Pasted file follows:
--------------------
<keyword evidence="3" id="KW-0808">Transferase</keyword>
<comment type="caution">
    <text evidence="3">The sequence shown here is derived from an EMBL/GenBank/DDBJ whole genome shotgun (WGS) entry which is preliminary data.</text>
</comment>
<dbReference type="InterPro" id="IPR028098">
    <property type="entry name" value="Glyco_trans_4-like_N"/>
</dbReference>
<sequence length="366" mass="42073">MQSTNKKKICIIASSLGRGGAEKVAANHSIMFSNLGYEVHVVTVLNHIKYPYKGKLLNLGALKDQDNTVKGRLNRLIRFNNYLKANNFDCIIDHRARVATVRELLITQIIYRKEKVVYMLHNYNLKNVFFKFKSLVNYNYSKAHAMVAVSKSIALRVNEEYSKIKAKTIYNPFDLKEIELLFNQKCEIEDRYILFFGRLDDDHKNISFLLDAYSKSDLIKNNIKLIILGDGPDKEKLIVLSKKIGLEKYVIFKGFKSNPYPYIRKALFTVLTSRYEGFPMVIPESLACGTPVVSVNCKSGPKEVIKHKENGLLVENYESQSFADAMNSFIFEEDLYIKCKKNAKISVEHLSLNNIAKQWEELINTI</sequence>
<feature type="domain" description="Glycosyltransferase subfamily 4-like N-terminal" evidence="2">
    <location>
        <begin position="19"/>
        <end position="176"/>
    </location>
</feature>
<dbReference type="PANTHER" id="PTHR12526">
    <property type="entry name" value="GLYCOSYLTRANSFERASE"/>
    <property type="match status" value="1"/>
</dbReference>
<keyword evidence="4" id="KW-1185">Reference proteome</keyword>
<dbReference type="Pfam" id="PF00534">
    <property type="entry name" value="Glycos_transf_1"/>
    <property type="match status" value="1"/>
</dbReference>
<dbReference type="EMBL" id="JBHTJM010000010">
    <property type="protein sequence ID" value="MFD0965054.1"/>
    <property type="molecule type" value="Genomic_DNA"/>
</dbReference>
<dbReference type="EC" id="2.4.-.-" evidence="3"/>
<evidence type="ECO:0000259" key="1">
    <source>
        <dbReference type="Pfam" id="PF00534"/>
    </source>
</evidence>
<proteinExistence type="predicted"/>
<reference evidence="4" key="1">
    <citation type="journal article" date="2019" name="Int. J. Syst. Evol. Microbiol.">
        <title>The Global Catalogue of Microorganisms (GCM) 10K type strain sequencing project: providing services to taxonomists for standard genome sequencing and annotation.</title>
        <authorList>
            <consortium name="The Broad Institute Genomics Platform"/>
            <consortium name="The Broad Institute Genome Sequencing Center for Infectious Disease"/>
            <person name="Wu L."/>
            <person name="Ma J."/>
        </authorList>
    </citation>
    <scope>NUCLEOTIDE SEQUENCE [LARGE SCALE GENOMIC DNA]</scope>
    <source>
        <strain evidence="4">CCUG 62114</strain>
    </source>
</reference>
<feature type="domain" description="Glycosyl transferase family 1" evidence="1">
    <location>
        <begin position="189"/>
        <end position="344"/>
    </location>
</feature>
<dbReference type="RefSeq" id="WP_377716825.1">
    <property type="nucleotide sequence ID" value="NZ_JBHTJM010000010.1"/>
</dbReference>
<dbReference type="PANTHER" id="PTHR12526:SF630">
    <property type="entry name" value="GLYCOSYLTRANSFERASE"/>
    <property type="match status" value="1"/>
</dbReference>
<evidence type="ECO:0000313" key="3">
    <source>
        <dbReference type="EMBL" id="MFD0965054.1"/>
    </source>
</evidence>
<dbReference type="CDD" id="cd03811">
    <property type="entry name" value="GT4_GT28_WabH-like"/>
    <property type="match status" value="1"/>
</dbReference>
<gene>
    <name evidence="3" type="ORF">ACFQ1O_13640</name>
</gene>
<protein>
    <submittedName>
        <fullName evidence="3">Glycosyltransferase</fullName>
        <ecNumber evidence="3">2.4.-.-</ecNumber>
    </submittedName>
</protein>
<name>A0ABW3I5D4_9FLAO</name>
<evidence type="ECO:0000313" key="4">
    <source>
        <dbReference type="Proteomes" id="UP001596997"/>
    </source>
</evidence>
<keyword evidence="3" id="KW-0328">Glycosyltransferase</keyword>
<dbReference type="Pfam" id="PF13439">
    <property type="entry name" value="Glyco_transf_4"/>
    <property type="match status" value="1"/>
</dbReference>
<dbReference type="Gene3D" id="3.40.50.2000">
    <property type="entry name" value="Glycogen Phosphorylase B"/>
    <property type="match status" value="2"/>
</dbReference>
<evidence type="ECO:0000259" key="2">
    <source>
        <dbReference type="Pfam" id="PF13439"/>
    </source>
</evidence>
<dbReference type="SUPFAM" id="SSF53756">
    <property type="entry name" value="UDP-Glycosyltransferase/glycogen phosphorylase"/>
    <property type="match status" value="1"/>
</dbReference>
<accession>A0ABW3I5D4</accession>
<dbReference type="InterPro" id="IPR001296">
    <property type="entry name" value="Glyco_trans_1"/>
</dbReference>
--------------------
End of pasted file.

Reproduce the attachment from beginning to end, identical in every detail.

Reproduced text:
<keyword evidence="3" id="KW-0808">Transferase</keyword>
<comment type="caution">
    <text evidence="3">The sequence shown here is derived from an EMBL/GenBank/DDBJ whole genome shotgun (WGS) entry which is preliminary data.</text>
</comment>
<dbReference type="InterPro" id="IPR028098">
    <property type="entry name" value="Glyco_trans_4-like_N"/>
</dbReference>
<sequence length="366" mass="42073">MQSTNKKKICIIASSLGRGGAEKVAANHSIMFSNLGYEVHVVTVLNHIKYPYKGKLLNLGALKDQDNTVKGRLNRLIRFNNYLKANNFDCIIDHRARVATVRELLITQIIYRKEKVVYMLHNYNLKNVFFKFKSLVNYNYSKAHAMVAVSKSIALRVNEEYSKIKAKTIYNPFDLKEIELLFNQKCEIEDRYILFFGRLDDDHKNISFLLDAYSKSDLIKNNIKLIILGDGPDKEKLIVLSKKIGLEKYVIFKGFKSNPYPYIRKALFTVLTSRYEGFPMVIPESLACGTPVVSVNCKSGPKEVIKHKENGLLVENYESQSFADAMNSFIFEEDLYIKCKKNAKISVEHLSLNNIAKQWEELINTI</sequence>
<feature type="domain" description="Glycosyltransferase subfamily 4-like N-terminal" evidence="2">
    <location>
        <begin position="19"/>
        <end position="176"/>
    </location>
</feature>
<dbReference type="PANTHER" id="PTHR12526">
    <property type="entry name" value="GLYCOSYLTRANSFERASE"/>
    <property type="match status" value="1"/>
</dbReference>
<keyword evidence="4" id="KW-1185">Reference proteome</keyword>
<dbReference type="Pfam" id="PF00534">
    <property type="entry name" value="Glycos_transf_1"/>
    <property type="match status" value="1"/>
</dbReference>
<dbReference type="EMBL" id="JBHTJM010000010">
    <property type="protein sequence ID" value="MFD0965054.1"/>
    <property type="molecule type" value="Genomic_DNA"/>
</dbReference>
<dbReference type="EC" id="2.4.-.-" evidence="3"/>
<evidence type="ECO:0000259" key="1">
    <source>
        <dbReference type="Pfam" id="PF00534"/>
    </source>
</evidence>
<proteinExistence type="predicted"/>
<reference evidence="4" key="1">
    <citation type="journal article" date="2019" name="Int. J. Syst. Evol. Microbiol.">
        <title>The Global Catalogue of Microorganisms (GCM) 10K type strain sequencing project: providing services to taxonomists for standard genome sequencing and annotation.</title>
        <authorList>
            <consortium name="The Broad Institute Genomics Platform"/>
            <consortium name="The Broad Institute Genome Sequencing Center for Infectious Disease"/>
            <person name="Wu L."/>
            <person name="Ma J."/>
        </authorList>
    </citation>
    <scope>NUCLEOTIDE SEQUENCE [LARGE SCALE GENOMIC DNA]</scope>
    <source>
        <strain evidence="4">CCUG 62114</strain>
    </source>
</reference>
<feature type="domain" description="Glycosyl transferase family 1" evidence="1">
    <location>
        <begin position="189"/>
        <end position="344"/>
    </location>
</feature>
<dbReference type="RefSeq" id="WP_377716825.1">
    <property type="nucleotide sequence ID" value="NZ_JBHTJM010000010.1"/>
</dbReference>
<dbReference type="PANTHER" id="PTHR12526:SF630">
    <property type="entry name" value="GLYCOSYLTRANSFERASE"/>
    <property type="match status" value="1"/>
</dbReference>
<evidence type="ECO:0000313" key="3">
    <source>
        <dbReference type="EMBL" id="MFD0965054.1"/>
    </source>
</evidence>
<dbReference type="CDD" id="cd03811">
    <property type="entry name" value="GT4_GT28_WabH-like"/>
    <property type="match status" value="1"/>
</dbReference>
<gene>
    <name evidence="3" type="ORF">ACFQ1O_13640</name>
</gene>
<protein>
    <submittedName>
        <fullName evidence="3">Glycosyltransferase</fullName>
        <ecNumber evidence="3">2.4.-.-</ecNumber>
    </submittedName>
</protein>
<name>A0ABW3I5D4_9FLAO</name>
<evidence type="ECO:0000313" key="4">
    <source>
        <dbReference type="Proteomes" id="UP001596997"/>
    </source>
</evidence>
<keyword evidence="3" id="KW-0328">Glycosyltransferase</keyword>
<dbReference type="Pfam" id="PF13439">
    <property type="entry name" value="Glyco_transf_4"/>
    <property type="match status" value="1"/>
</dbReference>
<dbReference type="Gene3D" id="3.40.50.2000">
    <property type="entry name" value="Glycogen Phosphorylase B"/>
    <property type="match status" value="2"/>
</dbReference>
<evidence type="ECO:0000259" key="2">
    <source>
        <dbReference type="Pfam" id="PF13439"/>
    </source>
</evidence>
<dbReference type="SUPFAM" id="SSF53756">
    <property type="entry name" value="UDP-Glycosyltransferase/glycogen phosphorylase"/>
    <property type="match status" value="1"/>
</dbReference>
<accession>A0ABW3I5D4</accession>
<dbReference type="InterPro" id="IPR001296">
    <property type="entry name" value="Glyco_trans_1"/>
</dbReference>